A Christmas Cracker (by Trisha Ashley)

I’ve read about half a dozen of Trisha Ashley’s novels over the past few years. They are the kind of book that’s ideal to read in a holiday period - undemanding and lightweight, but with interesting characters and satisfactory (if predictable) endings. So when I saw ‘A Christmas Cracker’ in a charity shop in September, with a snow scene on the cover, I thought it would be a good one to read before Christmas.

As with most of Trisha Ashley’s books, it took a few chapters for me to get used to the informal style, although as this is in the first person it was quite appropriate. Tabby is the narrator, a young woman who is a little gullible but very good-hearted. I was a tad confused when there was suddenly a switch of viewpoint - a chapter told from the perspective of a young man - but it was clearly marked and not a problem.

We meet Tabby when she’s telling her friend Kate about a scam she has discovered at her workplace. She’s not all that close to Kate, but she seems like a good listener, and someone who can be trusted. Unfortunately, Kate passes the news on; legally speaking, she should probably do so anyway, as Kate has made the mistake of not reporting it to the police. But she’s pretty sure her word wouldn’t be believed over that of her boss…

It’s an unusual start to a novel, and we next meet Tabby in prison, although the unpleasanter parts of prison life are glossed over, and her main worry is what has happened to her cat Pye. Happily, Tabby is rescued by a philanthropic and very lively elderly lady called Mercy, who offers her a job, and accommodation.

The main part of the story then involves Tabby (who is a talented artist) helping Mercy rescue her ailing cracker factory. Not the kind of crackers one eats with cheese, but Christmas ones, with paper hats and bad jokes. Her staff are elderly, and Mercy herself has been abroad; so the factory is losing money. And Mercy’s nephew, who will eventually inherit her home and the factory, wants to close it down and re-design the factory entirely.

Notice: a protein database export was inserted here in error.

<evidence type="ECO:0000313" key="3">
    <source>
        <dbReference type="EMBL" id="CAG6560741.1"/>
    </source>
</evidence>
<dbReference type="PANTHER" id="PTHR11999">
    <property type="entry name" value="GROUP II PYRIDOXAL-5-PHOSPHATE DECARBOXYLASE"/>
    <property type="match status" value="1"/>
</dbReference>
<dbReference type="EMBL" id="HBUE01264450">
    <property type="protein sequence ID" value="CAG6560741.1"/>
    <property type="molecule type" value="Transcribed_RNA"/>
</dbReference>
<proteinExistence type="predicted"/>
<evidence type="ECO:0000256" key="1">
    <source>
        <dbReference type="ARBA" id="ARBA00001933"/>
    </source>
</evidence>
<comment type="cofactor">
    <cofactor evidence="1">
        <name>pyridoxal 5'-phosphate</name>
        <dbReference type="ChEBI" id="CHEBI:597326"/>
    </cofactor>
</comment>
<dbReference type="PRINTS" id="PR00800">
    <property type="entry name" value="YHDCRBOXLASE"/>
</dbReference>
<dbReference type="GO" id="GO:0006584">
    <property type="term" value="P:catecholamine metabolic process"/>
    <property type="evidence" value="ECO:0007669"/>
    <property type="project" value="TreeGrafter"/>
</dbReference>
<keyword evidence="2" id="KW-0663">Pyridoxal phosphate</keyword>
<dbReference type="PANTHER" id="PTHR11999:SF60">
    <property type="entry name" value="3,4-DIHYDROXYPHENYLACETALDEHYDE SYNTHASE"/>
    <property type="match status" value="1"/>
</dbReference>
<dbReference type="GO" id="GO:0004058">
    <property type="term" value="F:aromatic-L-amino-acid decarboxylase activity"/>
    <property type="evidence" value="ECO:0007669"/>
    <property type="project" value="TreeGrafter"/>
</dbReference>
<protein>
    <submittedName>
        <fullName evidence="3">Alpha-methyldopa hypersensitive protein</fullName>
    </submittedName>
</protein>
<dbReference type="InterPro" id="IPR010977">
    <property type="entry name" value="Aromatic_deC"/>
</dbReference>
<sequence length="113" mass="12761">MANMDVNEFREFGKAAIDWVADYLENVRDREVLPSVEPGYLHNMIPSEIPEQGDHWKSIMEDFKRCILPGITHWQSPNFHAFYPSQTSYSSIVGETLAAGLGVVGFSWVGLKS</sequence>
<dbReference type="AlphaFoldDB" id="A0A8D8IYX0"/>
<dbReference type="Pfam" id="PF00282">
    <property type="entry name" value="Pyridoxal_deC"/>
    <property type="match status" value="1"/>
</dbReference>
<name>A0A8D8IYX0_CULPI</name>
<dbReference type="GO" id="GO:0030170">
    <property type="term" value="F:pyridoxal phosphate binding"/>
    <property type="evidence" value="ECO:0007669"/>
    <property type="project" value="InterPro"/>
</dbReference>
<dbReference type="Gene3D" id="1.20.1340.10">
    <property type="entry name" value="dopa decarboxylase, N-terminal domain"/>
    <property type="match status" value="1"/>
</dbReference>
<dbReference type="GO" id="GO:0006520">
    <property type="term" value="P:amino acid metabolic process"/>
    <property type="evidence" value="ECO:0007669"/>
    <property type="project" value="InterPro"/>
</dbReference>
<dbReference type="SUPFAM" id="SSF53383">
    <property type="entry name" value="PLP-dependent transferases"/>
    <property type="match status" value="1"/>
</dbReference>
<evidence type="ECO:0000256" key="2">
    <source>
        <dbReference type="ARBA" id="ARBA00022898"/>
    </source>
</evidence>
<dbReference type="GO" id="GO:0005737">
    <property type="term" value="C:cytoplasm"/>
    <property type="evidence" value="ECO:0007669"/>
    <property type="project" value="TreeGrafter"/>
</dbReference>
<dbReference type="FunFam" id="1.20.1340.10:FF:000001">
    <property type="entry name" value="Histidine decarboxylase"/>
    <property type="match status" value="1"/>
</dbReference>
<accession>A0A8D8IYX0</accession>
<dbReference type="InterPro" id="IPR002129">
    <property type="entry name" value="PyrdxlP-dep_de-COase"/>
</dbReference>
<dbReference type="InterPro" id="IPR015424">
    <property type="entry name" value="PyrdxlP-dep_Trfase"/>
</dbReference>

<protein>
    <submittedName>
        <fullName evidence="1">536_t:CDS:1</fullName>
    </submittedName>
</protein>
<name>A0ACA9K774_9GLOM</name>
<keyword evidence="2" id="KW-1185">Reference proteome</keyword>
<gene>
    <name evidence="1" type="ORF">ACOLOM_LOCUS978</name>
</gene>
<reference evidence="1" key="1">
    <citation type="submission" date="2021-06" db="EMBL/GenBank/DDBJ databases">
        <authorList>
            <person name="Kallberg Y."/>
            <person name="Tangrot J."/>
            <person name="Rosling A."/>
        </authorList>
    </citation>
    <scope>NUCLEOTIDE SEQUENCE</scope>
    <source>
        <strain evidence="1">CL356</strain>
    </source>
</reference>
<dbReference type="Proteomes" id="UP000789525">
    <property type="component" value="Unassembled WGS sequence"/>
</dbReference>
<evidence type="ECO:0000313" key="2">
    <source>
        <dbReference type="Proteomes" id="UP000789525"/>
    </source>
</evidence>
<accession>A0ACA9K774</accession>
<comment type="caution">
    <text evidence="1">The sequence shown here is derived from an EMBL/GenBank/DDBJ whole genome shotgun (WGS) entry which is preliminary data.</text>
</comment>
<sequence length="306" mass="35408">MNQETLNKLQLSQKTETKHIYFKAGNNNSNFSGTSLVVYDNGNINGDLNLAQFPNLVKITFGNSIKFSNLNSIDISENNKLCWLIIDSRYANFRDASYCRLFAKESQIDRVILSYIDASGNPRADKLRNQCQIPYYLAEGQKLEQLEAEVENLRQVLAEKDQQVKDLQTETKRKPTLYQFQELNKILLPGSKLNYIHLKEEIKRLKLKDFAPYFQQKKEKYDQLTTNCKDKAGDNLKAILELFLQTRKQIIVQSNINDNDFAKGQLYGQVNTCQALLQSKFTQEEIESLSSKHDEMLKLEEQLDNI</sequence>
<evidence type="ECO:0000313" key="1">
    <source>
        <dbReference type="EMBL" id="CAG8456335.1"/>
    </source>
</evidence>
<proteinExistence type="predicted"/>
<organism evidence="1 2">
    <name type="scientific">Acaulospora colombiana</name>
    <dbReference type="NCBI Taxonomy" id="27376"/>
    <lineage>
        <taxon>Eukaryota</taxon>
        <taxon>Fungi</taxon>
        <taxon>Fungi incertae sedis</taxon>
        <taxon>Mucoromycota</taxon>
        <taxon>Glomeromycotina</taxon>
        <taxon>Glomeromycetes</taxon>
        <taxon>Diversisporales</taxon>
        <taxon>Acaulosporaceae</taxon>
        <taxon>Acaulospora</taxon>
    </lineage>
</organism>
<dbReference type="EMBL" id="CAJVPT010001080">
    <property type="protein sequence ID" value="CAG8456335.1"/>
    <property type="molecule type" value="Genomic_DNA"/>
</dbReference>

While the title of ‘A Christmas Cracker’ is undoubtedly relevant to the storyline, the Christmas after Tabby arrives is only briefly mentioned in the final chapter. There are a few snowflakes during the final resolution, but the front cover is very misleading, as is the tagline on the front, ‘As the first snowflakes fall, anything is possible…’, which implies a storyline set in a snowy village over Christmas.

It’s not a major problem - the plot, once I got into it, was interesting although it was easy enough to put down. I liked Tabby, and I became very fond of Mercy. She’s a Quaker, with strong principles, and I thought very well portrayed; it gave an unusual slant to the story.

My only real problem is the usual one I find with this author - there’s really too much detail. Much of the book reads like day-to-day notes on what Tabby did, to pass the time, rather than adding in any way to the story.

However, overall it was a pleasant, easy read which was good to pick up at random times in between Christmas preparation. It would be a good book to take on a summer holiday, too, despite the pretty snow scene on the cover.

Review by copyright 2018 Sue's Book Reviews

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